Demand GMO/GE labeling

Something that has greatly concerned me for many years now is labeling foods that are GMO (genetically modified organisms)/GEs (genetically engineered plants). There is no long-term research that has proven that these are safe for human consumption, and yet the food industry resists labeling.

Corporate seed and plant giant Monsanto is the industry leader in patented seeds and the pioneer of genetically modified crops. They were the first to patent life, as it were. They’ve taken this so far as to bring seed-saving farmers to court, dumping millions into lawsuits that farmers simply can’t fight, bankrupting those unless they roll over and settle.

Monsanto’s “Round Up Ready” foods — they’ve just added and been approved for Round Up Ready alfalfa — are modified to greater resist pests and create higher yields. Sounds like a great idea, right? Nope.


There are to this day no long-term studies performed that can prove whether or not GMO foods have any impact on human and animal health. Some of the primary “Frankenfoods” that you’ll find are soy beans and corn. They simply haven’t been around long enough to determine whether or not they are harmful. And, to me, until those studies have proven that GMOs/GEs don’t do harm to humans and animals, there needs to be GMO/GE labeling on foods.


A soy bean field

A soy bean field

GMOs and GEs also put organic foods at risk. Cross-contamination has occurred by cross-polination between fields. This also gives Monsanto “reason” to sue farmers for patent violation who don’t purchase their product, despite the natural process of pollination that can’t be helped by human intervention. The food industry is more corrupt than ever.

Food corporations don’t want GMO labeling. They don’t want people to question GMOs. One executive even likened GMO labeling to putting “a skull and crossbones” label on foods that will frighten consumers from buying their products. Doesn’t industry resistance make you feel like they know something that we don’t? Money is king, and they’re scared.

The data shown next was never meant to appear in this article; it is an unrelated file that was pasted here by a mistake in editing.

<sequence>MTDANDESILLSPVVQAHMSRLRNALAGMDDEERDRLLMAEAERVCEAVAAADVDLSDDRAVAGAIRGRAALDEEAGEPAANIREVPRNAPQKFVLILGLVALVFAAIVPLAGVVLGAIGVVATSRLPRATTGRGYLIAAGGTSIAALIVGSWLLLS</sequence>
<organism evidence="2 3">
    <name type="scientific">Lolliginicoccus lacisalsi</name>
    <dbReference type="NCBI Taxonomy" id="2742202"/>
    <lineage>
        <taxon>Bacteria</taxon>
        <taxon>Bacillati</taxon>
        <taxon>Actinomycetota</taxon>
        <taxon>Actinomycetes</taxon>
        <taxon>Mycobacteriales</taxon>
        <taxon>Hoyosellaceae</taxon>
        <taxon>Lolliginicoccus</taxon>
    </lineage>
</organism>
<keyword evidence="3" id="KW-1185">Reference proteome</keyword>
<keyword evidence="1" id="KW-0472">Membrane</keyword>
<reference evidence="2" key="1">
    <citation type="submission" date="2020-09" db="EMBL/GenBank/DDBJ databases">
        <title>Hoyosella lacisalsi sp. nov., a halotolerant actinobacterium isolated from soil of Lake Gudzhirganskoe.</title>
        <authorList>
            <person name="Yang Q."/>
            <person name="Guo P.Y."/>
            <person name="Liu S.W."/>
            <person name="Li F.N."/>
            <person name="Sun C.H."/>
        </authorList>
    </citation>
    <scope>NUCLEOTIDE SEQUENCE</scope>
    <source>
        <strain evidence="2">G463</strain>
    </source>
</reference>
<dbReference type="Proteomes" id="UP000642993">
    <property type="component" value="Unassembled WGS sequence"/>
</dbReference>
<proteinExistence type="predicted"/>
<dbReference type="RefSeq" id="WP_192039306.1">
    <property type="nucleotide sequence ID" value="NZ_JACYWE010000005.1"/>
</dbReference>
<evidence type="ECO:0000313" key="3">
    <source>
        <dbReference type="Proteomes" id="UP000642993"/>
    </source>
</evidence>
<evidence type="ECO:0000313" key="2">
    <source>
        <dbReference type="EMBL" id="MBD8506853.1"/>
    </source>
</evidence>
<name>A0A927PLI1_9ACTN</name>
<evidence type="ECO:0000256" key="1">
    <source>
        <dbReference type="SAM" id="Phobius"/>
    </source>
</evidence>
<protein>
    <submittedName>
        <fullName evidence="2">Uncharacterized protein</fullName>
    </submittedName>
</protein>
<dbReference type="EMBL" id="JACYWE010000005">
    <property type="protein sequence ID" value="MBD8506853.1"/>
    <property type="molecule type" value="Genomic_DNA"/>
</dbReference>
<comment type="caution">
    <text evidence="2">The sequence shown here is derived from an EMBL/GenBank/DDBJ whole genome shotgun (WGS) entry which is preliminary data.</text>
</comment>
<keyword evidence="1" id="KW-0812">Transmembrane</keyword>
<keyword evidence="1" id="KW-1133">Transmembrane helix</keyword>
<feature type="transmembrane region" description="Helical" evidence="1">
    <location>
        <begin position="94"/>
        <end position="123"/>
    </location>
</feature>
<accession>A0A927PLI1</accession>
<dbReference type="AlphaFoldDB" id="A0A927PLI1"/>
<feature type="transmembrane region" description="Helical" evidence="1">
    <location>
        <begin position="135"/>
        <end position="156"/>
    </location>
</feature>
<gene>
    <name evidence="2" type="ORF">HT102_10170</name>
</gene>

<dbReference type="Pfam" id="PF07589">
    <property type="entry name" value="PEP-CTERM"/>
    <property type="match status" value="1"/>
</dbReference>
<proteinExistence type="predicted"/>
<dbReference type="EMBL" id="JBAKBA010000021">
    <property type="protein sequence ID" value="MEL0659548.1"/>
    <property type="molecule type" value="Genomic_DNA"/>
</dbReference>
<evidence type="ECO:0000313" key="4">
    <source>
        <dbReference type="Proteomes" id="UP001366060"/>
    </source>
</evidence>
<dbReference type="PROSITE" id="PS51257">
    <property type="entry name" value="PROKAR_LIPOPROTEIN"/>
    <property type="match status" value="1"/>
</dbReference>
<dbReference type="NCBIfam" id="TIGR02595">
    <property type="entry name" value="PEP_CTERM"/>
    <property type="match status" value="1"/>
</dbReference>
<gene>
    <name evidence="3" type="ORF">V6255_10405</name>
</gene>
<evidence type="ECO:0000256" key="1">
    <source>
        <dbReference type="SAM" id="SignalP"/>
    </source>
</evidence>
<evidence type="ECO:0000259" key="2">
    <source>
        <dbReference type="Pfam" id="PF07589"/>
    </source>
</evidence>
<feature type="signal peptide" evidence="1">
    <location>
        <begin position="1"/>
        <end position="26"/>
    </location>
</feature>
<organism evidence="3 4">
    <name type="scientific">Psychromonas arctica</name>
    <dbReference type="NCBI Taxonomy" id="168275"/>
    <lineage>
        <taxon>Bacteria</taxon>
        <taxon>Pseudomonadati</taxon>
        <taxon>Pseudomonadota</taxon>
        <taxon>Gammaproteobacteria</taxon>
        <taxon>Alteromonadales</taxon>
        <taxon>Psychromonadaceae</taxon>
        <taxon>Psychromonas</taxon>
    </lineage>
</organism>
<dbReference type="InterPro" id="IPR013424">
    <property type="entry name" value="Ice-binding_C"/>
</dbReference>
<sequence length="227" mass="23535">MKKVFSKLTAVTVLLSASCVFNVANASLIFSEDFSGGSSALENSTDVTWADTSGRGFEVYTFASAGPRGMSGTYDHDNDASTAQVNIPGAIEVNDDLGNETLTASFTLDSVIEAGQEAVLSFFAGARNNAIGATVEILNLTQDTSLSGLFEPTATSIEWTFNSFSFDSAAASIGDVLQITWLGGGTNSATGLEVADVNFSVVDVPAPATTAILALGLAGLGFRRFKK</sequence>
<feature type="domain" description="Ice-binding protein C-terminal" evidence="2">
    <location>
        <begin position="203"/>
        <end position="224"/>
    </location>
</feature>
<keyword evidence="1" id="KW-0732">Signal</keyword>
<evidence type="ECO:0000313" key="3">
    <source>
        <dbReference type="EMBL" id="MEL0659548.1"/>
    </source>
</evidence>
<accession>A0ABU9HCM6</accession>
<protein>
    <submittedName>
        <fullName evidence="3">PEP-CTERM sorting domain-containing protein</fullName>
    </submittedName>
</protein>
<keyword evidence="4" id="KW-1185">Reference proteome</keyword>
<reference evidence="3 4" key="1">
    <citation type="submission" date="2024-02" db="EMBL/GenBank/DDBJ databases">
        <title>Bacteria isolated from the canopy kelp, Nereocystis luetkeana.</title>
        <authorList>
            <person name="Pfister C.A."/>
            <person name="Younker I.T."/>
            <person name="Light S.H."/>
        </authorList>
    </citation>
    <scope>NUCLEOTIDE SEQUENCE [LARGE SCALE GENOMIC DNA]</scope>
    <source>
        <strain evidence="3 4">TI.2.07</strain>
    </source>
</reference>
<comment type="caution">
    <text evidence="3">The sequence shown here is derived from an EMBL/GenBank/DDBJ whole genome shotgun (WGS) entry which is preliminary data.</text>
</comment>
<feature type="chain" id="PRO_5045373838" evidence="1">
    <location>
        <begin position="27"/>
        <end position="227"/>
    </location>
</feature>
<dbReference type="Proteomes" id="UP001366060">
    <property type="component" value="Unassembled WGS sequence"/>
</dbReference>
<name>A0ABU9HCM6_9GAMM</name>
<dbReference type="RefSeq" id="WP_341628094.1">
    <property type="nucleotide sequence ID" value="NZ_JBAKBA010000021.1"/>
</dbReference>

They’re right to be scared. Back in 1995, Monsanto released a pest-resistant potato called the New Leaf Potato. In particular, this potato resisted the attack from its worst enemy, the Colorado potato beetle. Food companies like Frito Lay and McDonalds ate the product up, so to speak. It was a high yield product and farmers loved it. There was a good deal of money to be made. But when consumers got wind of the product, a movement was created to ban the potato from use in foods. McDonalds was the first to bow to consumers, and other food companies followed. Consumer protest and corporate cooperation effectively killed the New Leaf Potato.

Now you can see why food corps are running scared and fighting as hard as possible against GMO/GE labeling.

What You Can Do

Write to your legislator. I just wrote in to New York’s two senators, and will, over time, make my way through all of the US and state reps for New York. And then I’m going to write to the Alaska reps. Find your representatives on

Try to buy organic whenever possible. I know it can be expensive, but if you have a nearby farmers’ market, you can find cheaper organic veggies there. You will not only promote organic farms, but you’ll be boosting your state and local economy.

Whole Foods, while not a perfect company, is great about labeling their produce “conventional” and “organic,” as well as telling you where each fruit and vegetable comes from.

Until scientists can prove that GMOs/GEs have no negative effects on humans and animals, I’m going to keep pushing for labeling.

More Info

  • We believe that these crops are resulting in significantly higher uses of toxic herbicides and water, creating a new generation of costly “super” weeds.
  • Pose severe and irreversible threats to biodiversity and seed stocks.
  • Do not live up to the superior yield claims of their patent holders.
  • Are unaffordable for small family farmers in the US and around the world.
  • We believe that organic farming methods are proving through objective, scientific validation to offer far better solutions.
  • We also believe that unrestricted deregulation of GE crops unfairly limits farmer and consumer choice.

Read on to find out more about Stonyfield’s position on GMO/GE foods and the accusation that they are partnering with Monsanto.


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